• Brian Caldwell

    Brandon is right – the blue band is a result of chromatic aberration of the pupil. However, this has no effect on bokeh.

    The problem with discussing things like pupil aberrations is that they are so obscure that even many lens designers won’t really know what you’re talking about. In the case at hand, it may be more useful to think of the blue band as being caused by chromatic variation of vignetting, where the vignetting is created at the metal edge of the large front retainer ring.

    If you look at a layout showing 135-degree chief rays (rays passing through the center of the iris) at three colors you will see a large separation of the colors at the first surface, but almost zero separation at the image plane:

    All three colors make it through the first surface at 135-degrees off-axis. If you increase the semi field of view beyond 135 degrees red will get vignetted by the front lockring first, followed by green, and finally by blue. So, you wind up with a blue ring at the extreme edge of the image circle – beyond 270 degrees FFOV – that becomes more and more blue as you go further out, until finally blue gets cut off and you have black. Virtually all fisheye lenses behave this way.

    The image inside the blue ring has extremely low chromatic aberration. From deep violet through deep red, lateral color never exceeds 10 microns at the image plane for. In fact, the glass types for 10 of the 12 lens elements were chosen for their abnormal partial dispersion properties specifically to keep lateral color as small as possible.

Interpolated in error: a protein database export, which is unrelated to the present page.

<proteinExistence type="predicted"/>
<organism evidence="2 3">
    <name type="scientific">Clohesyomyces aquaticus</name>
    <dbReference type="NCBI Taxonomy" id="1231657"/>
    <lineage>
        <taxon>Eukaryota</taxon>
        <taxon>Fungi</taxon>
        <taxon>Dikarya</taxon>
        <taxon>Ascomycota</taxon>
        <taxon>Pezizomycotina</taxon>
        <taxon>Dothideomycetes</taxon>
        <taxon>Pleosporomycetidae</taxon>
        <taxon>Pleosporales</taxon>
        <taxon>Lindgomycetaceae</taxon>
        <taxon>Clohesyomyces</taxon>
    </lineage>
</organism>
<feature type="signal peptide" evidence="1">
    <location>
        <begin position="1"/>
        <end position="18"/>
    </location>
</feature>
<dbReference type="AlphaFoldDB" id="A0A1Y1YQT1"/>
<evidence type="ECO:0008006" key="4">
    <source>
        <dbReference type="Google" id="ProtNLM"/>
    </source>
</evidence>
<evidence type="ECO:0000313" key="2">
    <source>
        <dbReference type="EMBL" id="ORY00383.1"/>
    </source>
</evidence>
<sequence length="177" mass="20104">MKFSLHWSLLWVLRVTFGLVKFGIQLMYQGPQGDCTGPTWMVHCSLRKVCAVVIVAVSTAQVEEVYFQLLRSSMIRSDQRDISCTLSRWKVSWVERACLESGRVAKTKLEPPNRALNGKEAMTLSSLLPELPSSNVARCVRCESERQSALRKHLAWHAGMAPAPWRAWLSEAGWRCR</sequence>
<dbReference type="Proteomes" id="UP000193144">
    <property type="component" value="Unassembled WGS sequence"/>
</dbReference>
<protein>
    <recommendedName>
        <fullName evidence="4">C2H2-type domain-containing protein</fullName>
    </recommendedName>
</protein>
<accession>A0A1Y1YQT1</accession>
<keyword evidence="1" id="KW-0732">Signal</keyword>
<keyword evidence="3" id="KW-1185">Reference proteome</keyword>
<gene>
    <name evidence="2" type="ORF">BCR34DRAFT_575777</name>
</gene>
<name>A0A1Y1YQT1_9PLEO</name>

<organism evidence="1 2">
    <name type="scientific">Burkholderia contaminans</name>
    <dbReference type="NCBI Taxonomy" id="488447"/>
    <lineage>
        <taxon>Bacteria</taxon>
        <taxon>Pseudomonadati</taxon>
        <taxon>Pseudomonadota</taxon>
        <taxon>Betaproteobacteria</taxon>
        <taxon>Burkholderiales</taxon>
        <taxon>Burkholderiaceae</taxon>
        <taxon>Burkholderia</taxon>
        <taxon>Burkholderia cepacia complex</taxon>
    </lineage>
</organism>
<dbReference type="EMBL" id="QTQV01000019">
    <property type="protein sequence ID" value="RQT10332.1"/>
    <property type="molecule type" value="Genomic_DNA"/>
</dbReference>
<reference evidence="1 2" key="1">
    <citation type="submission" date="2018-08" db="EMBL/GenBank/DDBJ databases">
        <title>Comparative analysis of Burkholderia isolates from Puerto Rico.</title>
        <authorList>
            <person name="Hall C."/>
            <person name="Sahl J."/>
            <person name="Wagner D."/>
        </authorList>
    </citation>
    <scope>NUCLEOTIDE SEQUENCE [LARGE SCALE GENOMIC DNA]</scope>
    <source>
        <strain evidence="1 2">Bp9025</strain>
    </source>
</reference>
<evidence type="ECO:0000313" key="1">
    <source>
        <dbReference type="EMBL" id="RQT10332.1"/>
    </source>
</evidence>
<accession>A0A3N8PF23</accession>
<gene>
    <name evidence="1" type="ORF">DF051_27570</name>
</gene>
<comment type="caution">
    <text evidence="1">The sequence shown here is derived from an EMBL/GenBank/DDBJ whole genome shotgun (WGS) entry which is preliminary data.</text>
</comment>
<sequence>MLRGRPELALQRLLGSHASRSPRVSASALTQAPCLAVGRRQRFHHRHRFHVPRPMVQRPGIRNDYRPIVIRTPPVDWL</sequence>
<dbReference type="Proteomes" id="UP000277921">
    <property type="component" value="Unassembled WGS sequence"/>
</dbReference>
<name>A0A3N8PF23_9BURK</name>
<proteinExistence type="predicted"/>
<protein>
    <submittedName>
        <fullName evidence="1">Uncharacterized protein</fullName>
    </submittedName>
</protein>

• Brandon Dube

    When you see “stretched” looking bokeh from a large aperture wide-angle lens, that is an artifact of the pupil being poorly imaged off-axis.

  • Ilya Zakharevich

    IIUC, here you mean “pupil” in Pickwick sense: whatever apertures obscure rays for a particular source of light. (Somehow, I think of pupil only in paraxial approximation, where it does not jump to different planes depending on the source. ;-] The latter kind of pupil is visible only on bokeh circles?—?and chromatic aberration on it would make edges of bokeh colored.)

    Very interesting! So “your” pupil at the extreme edge of view is a meniscus (intersection of two ovals). It should have a funny diffraction pattern! Are these patterns visible in photographic contexts?

  • Doesn’t have to be much different, only takes a little mind over matter :).

  • Someone

    Thanks for your reply!

  • Brian Caldwell

    I wrote an answer to this the other day, but I must have neglected to hit the “post” button.

    For objects at infinity, which is roughly 2meters from the lens and further, everything in the 270-degree field of view is sharp. So, the object “plane” would be a sphere centered on the lens with a radius equal to the object distance. As you move in closer the ideal object plane starts to move away from the lens the further you go off-axis. A handy way to model this is to use a conic surface for the object plane.

  • rocketride

    And what are this hypothetical cyclist’s cervical vertebrae made of?

  • rocketride

    I know that. In order to get Zemax to correctly draw the lens, The semidiameter of R2 would have had to been extended enough to bring the point where the flat back plane meets the curve back past the edge of R3. It looks like you were already scary close to a full hemisphere there. I’ve forwarded this blog entry to pretty much everybody I work who would be interested.